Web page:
Whilst trying to stabilise my customer environment so they can enjoy PXE 2.1 and OS deployment tasks I found that the two package servers have some issues accessing the deployment share... getting an access denied message (which leaves no doubt to the root cause of the error).

Package Server 2 is trying to download the drivers.manifest.txt file from Package Server 1 (fully synchronised - and freshly cleaned of .net 4.0 [1]). But all we where receiving there was an error 500 (application error).

Checking on PS1 the url provided to PS2 was effectively throwing an error, indicating that .Net could not read the web.config file in path "\\?\Deployment\...". This may look unfamiliar to most of us, but having spent a couple of hours it rang a bell immediately, as earlier attempts to synchronise PS2 threw similar errors, but locally (when the PS was attempting to copy a downloaded file to \\...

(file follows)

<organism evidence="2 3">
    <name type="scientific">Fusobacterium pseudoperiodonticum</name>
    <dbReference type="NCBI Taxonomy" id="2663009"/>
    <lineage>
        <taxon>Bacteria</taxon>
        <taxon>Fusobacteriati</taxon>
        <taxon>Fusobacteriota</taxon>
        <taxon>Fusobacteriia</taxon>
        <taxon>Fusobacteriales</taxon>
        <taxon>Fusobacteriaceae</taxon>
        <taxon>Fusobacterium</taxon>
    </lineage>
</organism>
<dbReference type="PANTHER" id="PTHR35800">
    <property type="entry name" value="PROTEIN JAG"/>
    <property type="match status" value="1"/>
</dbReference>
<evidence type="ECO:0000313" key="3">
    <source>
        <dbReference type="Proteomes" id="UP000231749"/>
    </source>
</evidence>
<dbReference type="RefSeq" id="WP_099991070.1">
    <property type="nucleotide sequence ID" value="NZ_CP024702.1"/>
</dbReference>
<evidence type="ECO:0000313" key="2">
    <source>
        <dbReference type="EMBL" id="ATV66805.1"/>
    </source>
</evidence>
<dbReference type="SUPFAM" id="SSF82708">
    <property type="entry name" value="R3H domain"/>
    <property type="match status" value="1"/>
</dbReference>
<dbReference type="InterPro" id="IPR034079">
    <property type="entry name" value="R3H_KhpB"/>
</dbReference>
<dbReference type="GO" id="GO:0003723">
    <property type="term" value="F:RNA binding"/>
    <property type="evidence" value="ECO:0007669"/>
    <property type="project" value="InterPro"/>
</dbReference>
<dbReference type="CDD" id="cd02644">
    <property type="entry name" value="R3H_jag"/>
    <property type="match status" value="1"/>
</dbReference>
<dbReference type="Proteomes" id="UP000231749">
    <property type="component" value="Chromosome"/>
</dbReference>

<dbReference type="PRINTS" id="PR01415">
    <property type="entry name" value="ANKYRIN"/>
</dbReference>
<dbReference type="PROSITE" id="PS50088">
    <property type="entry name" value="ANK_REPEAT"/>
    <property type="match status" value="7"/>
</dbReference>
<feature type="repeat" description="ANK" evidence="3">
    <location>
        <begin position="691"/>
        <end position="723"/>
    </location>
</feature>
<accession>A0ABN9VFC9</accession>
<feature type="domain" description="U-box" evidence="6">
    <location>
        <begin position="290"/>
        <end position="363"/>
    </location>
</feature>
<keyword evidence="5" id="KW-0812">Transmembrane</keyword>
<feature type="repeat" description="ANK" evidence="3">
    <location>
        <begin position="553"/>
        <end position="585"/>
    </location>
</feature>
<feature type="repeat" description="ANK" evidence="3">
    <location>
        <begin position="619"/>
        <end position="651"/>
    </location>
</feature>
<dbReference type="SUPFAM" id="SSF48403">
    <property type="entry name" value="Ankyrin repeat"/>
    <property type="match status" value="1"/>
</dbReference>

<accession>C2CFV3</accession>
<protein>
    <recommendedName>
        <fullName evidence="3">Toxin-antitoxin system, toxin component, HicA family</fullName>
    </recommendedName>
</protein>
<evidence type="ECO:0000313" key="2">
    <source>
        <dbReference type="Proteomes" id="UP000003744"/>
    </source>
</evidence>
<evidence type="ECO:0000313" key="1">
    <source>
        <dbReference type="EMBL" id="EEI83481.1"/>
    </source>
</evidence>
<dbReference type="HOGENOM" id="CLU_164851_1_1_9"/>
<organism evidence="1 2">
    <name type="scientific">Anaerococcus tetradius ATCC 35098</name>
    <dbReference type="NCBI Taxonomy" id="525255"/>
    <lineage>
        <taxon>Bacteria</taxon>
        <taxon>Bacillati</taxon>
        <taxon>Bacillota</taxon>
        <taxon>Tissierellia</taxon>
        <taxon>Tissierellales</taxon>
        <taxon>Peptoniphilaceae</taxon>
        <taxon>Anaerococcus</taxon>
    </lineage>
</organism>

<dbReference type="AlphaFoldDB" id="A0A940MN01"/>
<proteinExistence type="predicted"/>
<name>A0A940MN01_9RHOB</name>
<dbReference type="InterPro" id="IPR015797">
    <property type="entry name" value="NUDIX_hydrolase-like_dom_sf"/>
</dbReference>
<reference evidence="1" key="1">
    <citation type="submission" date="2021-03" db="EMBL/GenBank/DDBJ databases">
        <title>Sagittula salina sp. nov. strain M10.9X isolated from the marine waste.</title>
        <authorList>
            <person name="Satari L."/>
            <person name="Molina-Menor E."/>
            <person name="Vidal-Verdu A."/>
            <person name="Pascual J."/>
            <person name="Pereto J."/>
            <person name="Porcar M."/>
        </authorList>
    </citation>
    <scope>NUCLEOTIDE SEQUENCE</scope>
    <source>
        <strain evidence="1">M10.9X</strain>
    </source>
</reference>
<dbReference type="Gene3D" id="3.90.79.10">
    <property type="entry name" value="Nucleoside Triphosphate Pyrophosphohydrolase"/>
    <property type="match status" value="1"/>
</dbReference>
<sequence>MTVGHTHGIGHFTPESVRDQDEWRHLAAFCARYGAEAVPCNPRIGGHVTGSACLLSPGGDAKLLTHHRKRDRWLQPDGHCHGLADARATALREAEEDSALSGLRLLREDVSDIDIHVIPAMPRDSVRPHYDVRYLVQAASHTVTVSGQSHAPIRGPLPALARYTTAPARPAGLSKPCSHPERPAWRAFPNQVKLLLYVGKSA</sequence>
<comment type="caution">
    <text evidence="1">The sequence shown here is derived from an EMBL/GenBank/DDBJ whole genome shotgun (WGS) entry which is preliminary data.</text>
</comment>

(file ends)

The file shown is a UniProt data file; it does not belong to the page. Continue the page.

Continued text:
Ludovic Ferre | 12 Jul 2012 | 3 comments

In case you want to know quick the short answer is no. 

But the long answer is, well, of course you can. But you shouldn't ;-). Why you should not is because the framework makes some changes to the file handling in IIS and causes error with some Linux package that have file with no extensions.

These files are recognised as script and IIS attempts to find a loader for them, but there isn't any, given the files have no extensions. So IIS throws an error explaining that you are trying to access a script file via a static file handler, and it will not allow you to do that.

On a remote client you will see a generic 404 error message, whilst on the server itself you will get the full code 404.17.

Removing the framework 4.0 will resolve these problems, if you are encountering them. So now you know :D.